• According to Liguori, Mary is not only our advocate, but she's also our intercessor. Consider this prayer written to Mary: 'O Mother of holy love, our life, our refuge, and our hope [all attributes of Christ], thou well knowest that thy son Jesus Christ, not content with being Himself our perpetual advocate with the eternal Father, has willed that thou shouldst interest thyself with him, in order to obtain the divine mercies for us' (p. 117). Liguori also says, 'Although Mary is under an infinite obligation to the Son for having chosen her to be his Mother, yet it cannot be denied that the Son is under great obligation to her for having given him his humanity; and therefore Jesus, to pay as it were what He owes to Mary, and glorying in her glory, honors her in a special manner by listening to and granting all her petitions' (page 42). These are characteristics that the Bible only gives to Jesus. (See Hebrews 7:25.)
  • In a prayer, Liguori identifies Mary as the savior. 'O Mary, I hope most certainly to be saved by thy means. Pray to Jesus for me. Nothing else is needed; thou hast to save me; thou art my hope. I will therefore always sing O Mary, my hope, thou hast to save me' (p. 247). That stands in contrast to the words of Scripture: 'Nor is there salvation in any other, for there is no other name under heaven given among men by which we must be saved' (Acts 4:12).
  • Ladder to Heaven. Though Jesus says that He is the ladder between heaven and earth (John 1:51), Liguori quotes Saint Bernard, who says, 'This divine Mother, O my children, is the ladder of sinners, by which they reascend to the height of Divine grace: she is my greatest confidence, she is the whole ground of my hope' (p. 201). And, 'With reason does St. Bernard call her "the sinners" ladder;' since she, the most compassionate Queen, extending her hand to them, draws them from an abyss of sin, and enables them to ascend to God' (p. 83).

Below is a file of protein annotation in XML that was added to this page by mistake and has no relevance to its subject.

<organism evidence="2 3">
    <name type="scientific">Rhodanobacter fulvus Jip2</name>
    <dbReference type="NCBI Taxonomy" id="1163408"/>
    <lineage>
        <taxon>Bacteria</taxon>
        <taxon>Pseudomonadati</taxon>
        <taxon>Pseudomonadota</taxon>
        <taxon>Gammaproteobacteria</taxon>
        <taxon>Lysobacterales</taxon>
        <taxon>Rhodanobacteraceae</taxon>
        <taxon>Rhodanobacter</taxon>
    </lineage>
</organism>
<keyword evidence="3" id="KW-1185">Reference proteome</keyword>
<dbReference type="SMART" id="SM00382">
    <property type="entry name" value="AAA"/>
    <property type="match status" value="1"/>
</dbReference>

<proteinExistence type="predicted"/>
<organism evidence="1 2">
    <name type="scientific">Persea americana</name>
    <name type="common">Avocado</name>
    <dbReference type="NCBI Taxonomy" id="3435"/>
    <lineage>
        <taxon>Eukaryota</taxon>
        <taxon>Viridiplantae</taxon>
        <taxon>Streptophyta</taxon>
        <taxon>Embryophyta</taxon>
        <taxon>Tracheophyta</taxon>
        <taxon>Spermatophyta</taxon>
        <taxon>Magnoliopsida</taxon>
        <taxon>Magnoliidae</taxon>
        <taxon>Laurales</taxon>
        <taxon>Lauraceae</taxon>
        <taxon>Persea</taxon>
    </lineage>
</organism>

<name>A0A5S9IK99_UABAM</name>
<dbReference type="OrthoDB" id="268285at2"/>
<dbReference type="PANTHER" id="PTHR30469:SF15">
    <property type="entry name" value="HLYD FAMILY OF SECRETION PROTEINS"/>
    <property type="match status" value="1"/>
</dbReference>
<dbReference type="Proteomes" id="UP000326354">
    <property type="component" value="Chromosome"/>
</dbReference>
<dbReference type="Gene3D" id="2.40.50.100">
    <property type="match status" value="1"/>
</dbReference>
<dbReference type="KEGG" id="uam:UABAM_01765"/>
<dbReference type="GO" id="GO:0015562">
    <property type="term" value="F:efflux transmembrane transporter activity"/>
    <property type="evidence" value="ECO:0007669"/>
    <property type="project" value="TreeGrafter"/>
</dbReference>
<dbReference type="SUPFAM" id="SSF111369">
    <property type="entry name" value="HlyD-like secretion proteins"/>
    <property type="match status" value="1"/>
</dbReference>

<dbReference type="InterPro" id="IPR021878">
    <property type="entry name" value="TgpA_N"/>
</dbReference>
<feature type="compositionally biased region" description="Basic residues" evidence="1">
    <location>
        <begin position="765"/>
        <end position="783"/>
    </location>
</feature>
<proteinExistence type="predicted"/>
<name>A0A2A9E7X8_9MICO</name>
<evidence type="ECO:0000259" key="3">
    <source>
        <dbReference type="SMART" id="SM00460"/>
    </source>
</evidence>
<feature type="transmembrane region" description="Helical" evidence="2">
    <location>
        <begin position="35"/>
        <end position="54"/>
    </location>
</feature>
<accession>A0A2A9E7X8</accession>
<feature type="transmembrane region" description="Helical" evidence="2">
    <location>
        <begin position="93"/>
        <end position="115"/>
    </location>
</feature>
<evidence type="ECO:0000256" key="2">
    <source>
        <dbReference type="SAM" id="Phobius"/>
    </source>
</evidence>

• Addressed in Prayer. The Bible teaches us to pray in the name of Jesus (John 14:13, 14), yet Liguori suggests otherwise. Quoting the Abbot of Celles, he states, 'Address yourselves to the Blessed Virgin for by her, and in her, and with her, and from her, the world receives, and is to receive, every good' (p. 162). Thus, he teaches we are to pray to Jesus through Mary. Liguori also states, 'There is no one, O most holy Mary, who can know God but through thee; no one who can be saved or redeemed but through thee, O Mother of God; no one who can be delivered from dangers but through thee, O Virgin Mother; no one who obtains mercy but through thee, O filled with all grace' (p. 171). According to Liguori, the only way that we can know Jesus and the Father is through Mary.